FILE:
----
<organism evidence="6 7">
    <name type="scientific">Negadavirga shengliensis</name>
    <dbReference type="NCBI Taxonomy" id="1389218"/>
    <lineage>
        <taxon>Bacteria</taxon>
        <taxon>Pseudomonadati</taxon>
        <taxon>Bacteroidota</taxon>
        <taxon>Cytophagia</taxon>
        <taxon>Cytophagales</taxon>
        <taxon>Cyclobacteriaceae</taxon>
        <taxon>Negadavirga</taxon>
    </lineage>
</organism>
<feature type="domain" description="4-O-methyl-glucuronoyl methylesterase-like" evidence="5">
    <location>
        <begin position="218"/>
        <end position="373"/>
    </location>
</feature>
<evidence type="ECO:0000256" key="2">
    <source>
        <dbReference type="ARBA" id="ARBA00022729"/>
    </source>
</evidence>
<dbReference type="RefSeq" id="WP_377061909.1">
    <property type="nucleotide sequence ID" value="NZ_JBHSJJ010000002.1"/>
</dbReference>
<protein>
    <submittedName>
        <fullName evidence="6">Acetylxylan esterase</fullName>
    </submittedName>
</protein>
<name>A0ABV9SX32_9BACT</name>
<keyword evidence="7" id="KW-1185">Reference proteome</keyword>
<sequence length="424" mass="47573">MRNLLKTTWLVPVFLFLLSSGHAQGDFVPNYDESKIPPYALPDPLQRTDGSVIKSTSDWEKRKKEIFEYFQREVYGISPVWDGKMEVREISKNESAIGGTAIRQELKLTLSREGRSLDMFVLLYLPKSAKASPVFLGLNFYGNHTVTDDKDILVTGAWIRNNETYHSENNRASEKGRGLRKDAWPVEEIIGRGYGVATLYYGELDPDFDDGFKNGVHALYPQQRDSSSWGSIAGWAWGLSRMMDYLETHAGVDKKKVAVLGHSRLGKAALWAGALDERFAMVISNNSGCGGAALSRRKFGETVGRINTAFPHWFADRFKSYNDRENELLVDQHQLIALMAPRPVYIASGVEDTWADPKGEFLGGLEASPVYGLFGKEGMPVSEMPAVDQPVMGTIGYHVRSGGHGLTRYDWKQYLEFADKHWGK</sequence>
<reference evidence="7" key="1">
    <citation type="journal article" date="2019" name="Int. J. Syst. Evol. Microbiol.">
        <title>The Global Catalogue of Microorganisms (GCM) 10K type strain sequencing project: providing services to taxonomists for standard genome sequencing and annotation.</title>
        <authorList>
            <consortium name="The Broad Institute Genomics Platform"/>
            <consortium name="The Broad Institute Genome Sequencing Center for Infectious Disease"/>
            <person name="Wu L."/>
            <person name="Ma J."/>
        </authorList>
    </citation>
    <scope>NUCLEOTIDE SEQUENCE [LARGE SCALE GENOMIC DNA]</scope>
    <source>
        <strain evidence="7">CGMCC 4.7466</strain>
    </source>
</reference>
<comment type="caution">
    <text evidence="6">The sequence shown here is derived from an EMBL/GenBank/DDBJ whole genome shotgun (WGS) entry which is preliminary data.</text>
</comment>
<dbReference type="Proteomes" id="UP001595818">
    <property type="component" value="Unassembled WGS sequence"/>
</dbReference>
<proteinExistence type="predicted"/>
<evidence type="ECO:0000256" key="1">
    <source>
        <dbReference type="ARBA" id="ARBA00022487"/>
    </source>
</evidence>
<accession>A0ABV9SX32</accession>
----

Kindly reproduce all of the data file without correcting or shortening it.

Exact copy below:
<organism evidence="6 7">
    <name type="scientific">Negadavirga shengliensis</name>
    <dbReference type="NCBI Taxonomy" id="1389218"/>
    <lineage>
        <taxon>Bacteria</taxon>
        <taxon>Pseudomonadati</taxon>
        <taxon>Bacteroidota</taxon>
        <taxon>Cytophagia</taxon>
        <taxon>Cytophagales</taxon>
        <taxon>Cyclobacteriaceae</taxon>
        <taxon>Negadavirga</taxon>
    </lineage>
</organism>
<feature type="domain" description="4-O-methyl-glucuronoyl methylesterase-like" evidence="5">
    <location>
        <begin position="218"/>
        <end position="373"/>
    </location>
</feature>
<evidence type="ECO:0000256" key="2">
    <source>
        <dbReference type="ARBA" id="ARBA00022729"/>
    </source>
</evidence>
<dbReference type="RefSeq" id="WP_377061909.1">
    <property type="nucleotide sequence ID" value="NZ_JBHSJJ010000002.1"/>
</dbReference>
<protein>
    <submittedName>
        <fullName evidence="6">Acetylxylan esterase</fullName>
    </submittedName>
</protein>
<name>A0ABV9SX32_9BACT</name>
<keyword evidence="7" id="KW-1185">Reference proteome</keyword>
<sequence length="424" mass="47573">MRNLLKTTWLVPVFLFLLSSGHAQGDFVPNYDESKIPPYALPDPLQRTDGSVIKSTSDWEKRKKEIFEYFQREVYGISPVWDGKMEVREISKNESAIGGTAIRQELKLTLSREGRSLDMFVLLYLPKSAKASPVFLGLNFYGNHTVTDDKDILVTGAWIRNNETYHSENNRASEKGRGLRKDAWPVEEIIGRGYGVATLYYGELDPDFDDGFKNGVHALYPQQRDSSSWGSIAGWAWGLSRMMDYLETHAGVDKKKVAVLGHSRLGKAALWAGALDERFAMVISNNSGCGGAALSRRKFGETVGRINTAFPHWFADRFKSYNDRENELLVDQHQLIALMAPRPVYIASGVEDTWADPKGEFLGGLEASPVYGLFGKEGMPVSEMPAVDQPVMGTIGYHVRSGGHGLTRYDWKQYLEFADKHWGK</sequence>
<reference evidence="7" key="1">
    <citation type="journal article" date="2019" name="Int. J. Syst. Evol. Microbiol.">
        <title>The Global Catalogue of Microorganisms (GCM) 10K type strain sequencing project: providing services to taxonomists for standard genome sequencing and annotation.</title>
        <authorList>
            <consortium name="The Broad Institute Genomics Platform"/>
            <consortium name="The Broad Institute Genome Sequencing Center for Infectious Disease"/>
            <person name="Wu L."/>
            <person name="Ma J."/>
        </authorList>
    </citation>
    <scope>NUCLEOTIDE SEQUENCE [LARGE SCALE GENOMIC DNA]</scope>
    <source>
        <strain evidence="7">CGMCC 4.7466</strain>
    </source>
</reference>
<comment type="caution">
    <text evidence="6">The sequence shown here is derived from an EMBL/GenBank/DDBJ whole genome shotgun (WGS) entry which is preliminary data.</text>
</comment>
<dbReference type="Proteomes" id="UP001595818">
    <property type="component" value="Unassembled WGS sequence"/>
</dbReference>
<proteinExistence type="predicted"/>
<evidence type="ECO:0000256" key="1">
    <source>
        <dbReference type="ARBA" id="ARBA00022487"/>
    </source>
</evidence>
<accession>A0ABV9SX32</accession>